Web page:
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Smithsonian honors D.C.ís Ďrootsí

Nationís capital as American hometown to be folklife festival feature

(Published June 5, 2000)

By DENISE ROBERTS

Special to The Common Denominator

The grand city that is our nationís capital holds so much more than the White House, federal buildings and exquisite museums. Washington, D.C., possesses cultural vitality and diversity among its core communities and more than 500,000 residents. This largely unknown side of Washington will be featured for the first time in the Smithsonian Folklife Festival.

This yearís 34th annual festival runs June 23-27 and June 30-July 4. The "Washington, D.C.: Itís Our Home" exhibit will be located along the National Mall between Seventh and 14th streets NW and will spill into neighborhoods throughout the District.

The Smithsonian Institution and the D.C. Commission on the Arts and Humanities have coordinated the Washington exhibition to give festival visitors an appreciation for what real D.C. living is all about beyond the well-known national institutions, magnificent monuments and other tourist attractions.

Since the festival began in 1967, it has featured cultural traditions of communities from regions and states such as California, Texas, Oklahoma and Wisconsin, as well as communities from other countries. This year, the festival will focus on Washington to highlight the traditions of people who have lived in the District for generations, as well as people from all over the United States and the world who come to live in Washington and have brought new traditions to the city.

"This program will give people a chance to discover the wealth and riches of our neighborhoods and community institutions," said John Franklin, program manager of the Smithsonian Institutionís Center for Folklife and Cultural Heritage. Franklin, who also is co-curator for the program, said the program will show people from all over the United States and the world "what is from Washington and what has been created by Washingtonians."

In the past, the Folklife Festival has presented different aspects of Washington such as the music and childrenís traditions, as well as the cultures of African American, Asian American and Caribbean communities within the city. But never before has the District ó or any other city ó been honored as one of the festivalís focal points.

Mayor Anthony A. Williams and Delegate Eleanor Holmes Norton will speak at the festivalís opening ceremony on June 23. There will be a panel discussion on the importance of the Anacostia and Potomac rivers to D.C. residential living. Neighborhood associations, unions and civil rights organizations will convey environmental concerns, the work done along the rivers and recreational activities that take place near the rivers. The Common Denominatorís editor and publisher, Kathryn Sinzinger, will participate in the D.C. exhibitís opening panel on neighborhood activism.

As Washington is also a working town, journalists, lawyers, lobbyists and transportation and construction workers participating in the festival will host a panel discussion on a broad range of career choices and communicate how to pursue an occupation.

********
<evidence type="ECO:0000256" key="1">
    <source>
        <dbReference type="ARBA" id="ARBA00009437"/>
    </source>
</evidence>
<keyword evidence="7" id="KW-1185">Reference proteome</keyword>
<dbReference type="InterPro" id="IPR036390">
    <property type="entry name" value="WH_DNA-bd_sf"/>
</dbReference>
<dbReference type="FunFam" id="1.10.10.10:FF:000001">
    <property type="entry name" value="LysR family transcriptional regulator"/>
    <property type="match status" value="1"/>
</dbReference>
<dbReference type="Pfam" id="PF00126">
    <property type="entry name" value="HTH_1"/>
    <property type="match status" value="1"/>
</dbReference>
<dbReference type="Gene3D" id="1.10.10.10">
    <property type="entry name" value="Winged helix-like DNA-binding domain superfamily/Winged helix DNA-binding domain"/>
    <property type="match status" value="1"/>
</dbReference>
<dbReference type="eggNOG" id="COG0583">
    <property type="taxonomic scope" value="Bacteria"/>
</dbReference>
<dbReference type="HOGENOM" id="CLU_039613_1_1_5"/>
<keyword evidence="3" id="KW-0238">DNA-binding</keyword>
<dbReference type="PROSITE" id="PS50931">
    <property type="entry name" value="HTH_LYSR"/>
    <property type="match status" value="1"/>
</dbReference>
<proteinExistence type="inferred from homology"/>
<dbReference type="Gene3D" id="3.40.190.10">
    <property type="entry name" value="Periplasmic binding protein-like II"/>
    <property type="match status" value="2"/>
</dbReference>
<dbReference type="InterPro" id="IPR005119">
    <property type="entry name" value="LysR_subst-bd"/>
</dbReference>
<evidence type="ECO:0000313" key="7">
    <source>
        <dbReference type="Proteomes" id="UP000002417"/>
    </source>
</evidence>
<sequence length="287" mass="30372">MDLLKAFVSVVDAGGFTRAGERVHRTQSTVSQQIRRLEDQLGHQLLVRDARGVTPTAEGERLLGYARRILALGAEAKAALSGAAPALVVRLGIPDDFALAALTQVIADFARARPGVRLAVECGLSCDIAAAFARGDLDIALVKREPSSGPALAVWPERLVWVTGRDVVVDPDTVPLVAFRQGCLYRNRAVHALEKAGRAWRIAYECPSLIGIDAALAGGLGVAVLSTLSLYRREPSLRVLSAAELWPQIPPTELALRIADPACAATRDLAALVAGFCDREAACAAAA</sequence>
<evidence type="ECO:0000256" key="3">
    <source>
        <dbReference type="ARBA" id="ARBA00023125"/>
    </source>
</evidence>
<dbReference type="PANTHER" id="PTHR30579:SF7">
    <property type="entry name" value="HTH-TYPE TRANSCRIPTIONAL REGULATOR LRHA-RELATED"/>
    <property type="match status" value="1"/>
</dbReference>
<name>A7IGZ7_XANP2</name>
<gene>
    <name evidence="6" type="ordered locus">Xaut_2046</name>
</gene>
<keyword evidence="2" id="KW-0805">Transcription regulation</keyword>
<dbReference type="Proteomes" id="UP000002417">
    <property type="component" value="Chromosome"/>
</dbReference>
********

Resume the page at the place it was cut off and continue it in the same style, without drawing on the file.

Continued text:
The festival will feature performances by members of the D.C. community. Performances include poetry, jazz, bluegrass and the Districtís own musical invention, go-go. Local musicians scheduled to appear at the festival include the Smooth and Easy Hand Dance Institute and Archie Edwards of the Blues Heritage Foundation. Entertainers also include the Nicki Gonzalez Band, Andrew Cacho African Drummers and Dancers, the Lesbian and Gay Chorus of Washington, D.C., Fugazi, Chuck Brown, Rare Essence and more.

On July 3, there will be a special concert, D.C. Divas, which will celebrate D.C.ís hardest working female vocal artists. The concert will showcase Washingtonís rhythm and blues legend Ruth Brown, Julia Nixon, Michelle Lanchester, Yasmine and Bernice Johnson Reagon and her daughter, Toshi.

A special all-day concert of sacred music, Faithful Fourth, will showcase cultural music from the Christian, Jewish, Muslim, Buddhist, and African-based spiritual traditions on Independence Day. The concert will include dance and non-dance music, jazz, blues, gospel choirs and rhythm and blues.

In addition, the exhibit will include food presentations, craft demonstrations, quilting, potters, basket making and piñata makers. There will be exhibits on gardening, boat building and mural painting.

Along with the activities to be held on the Mall, "Washington, D.C.: Itís Our Home" will hold many neighborhood events produced by the arts commission and scheduled throughout the city. Joyful D.C., at Lincoln Theater, features gospel performances by The Union Temple Choir, Reverb, The Curenton Family, and others. Headline acts for Calientel, an outdoors Latin music and dance concert at Marie H. Reed Community Center in Adams Morgan, include Havana Select, Ceniza, Los Funcionarios, and Peligro.

Local jazz talents performing at the Southwest Jazz Jam concert and fish fry at Westminister Church in Southwest include Antonio Parker, Zach Grady, and Michael Thomas.

Other neighborhood events include D.C. Swings, a swing dance party in Georgetown, and Dance Journey: Exploring Dance in D.C. at the Lisner auditorium featuring a compilation of African dance, ballet and Asian dance, among others.

The 2000 Smithsonian Folklife Festival programs also include "El Rio," focusing on cultural interaction along the 2,000-mile Rio Grande basin, and "Tibetan Culture Beyond the Land of Snows," which celebrates traditional Tibetan Culture.

During the festival, callers to (202) 633-9884 can hear a recorded description of daily events. Schedules also will be available on the Mall.

Copyright 2000, The Common Denominator